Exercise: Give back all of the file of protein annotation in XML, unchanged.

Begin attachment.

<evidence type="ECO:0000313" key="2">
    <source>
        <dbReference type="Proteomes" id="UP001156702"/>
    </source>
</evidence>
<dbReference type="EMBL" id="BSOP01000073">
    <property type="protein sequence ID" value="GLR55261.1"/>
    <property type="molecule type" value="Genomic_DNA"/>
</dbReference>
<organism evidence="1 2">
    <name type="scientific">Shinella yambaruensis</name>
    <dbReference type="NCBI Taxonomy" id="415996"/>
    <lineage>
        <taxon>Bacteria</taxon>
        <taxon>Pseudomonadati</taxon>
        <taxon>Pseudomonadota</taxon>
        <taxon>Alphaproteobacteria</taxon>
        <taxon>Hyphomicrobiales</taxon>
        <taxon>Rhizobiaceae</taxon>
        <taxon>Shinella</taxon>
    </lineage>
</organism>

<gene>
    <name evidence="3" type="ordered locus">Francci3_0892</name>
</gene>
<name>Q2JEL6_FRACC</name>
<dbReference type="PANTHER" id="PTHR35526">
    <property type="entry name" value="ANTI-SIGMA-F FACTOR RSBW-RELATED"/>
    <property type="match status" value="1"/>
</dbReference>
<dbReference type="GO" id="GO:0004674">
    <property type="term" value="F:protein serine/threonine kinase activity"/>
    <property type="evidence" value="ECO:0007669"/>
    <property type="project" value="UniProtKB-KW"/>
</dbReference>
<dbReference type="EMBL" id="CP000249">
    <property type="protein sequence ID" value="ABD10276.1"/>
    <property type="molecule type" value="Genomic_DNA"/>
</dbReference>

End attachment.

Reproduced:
<evidence type="ECO:0000313" key="2">
    <source>
        <dbReference type="Proteomes" id="UP001156702"/>
    </source>
</evidence>
<dbReference type="EMBL" id="BSOP01000073">
    <property type="protein sequence ID" value="GLR55261.1"/>
    <property type="molecule type" value="Genomic_DNA"/>
</dbReference>
<organism evidence="1 2">
    <name type="scientific">Shinella yambaruensis</name>
    <dbReference type="NCBI Taxonomy" id="415996"/>
    <lineage>
        <taxon>Bacteria</taxon>
        <taxon>Pseudomonadati</taxon>
        <taxon>Pseudomonadota</taxon>
        <taxon>Alphaproteobacteria</taxon>
        <taxon>Hyphomicrobiales</taxon>
        <taxon>Rhizobiaceae</taxon>
        <taxon>Shinella</taxon>
    </lineage>
</organism>

<gene>
    <name evidence="3" type="ordered locus">Francci3_0892</name>
</gene>
<name>Q2JEL6_FRACC</name>
<dbReference type="PANTHER" id="PTHR35526">
    <property type="entry name" value="ANTI-SIGMA-F FACTOR RSBW-RELATED"/>
    <property type="match status" value="1"/>
</dbReference>
<dbReference type="GO" id="GO:0004674">
    <property type="term" value="F:protein serine/threonine kinase activity"/>
    <property type="evidence" value="ECO:0007669"/>
    <property type="project" value="UniProtKB-KW"/>
</dbReference>
<dbReference type="EMBL" id="CP000249">
    <property type="protein sequence ID" value="ABD10276.1"/>
    <property type="molecule type" value="Genomic_DNA"/>
</dbReference>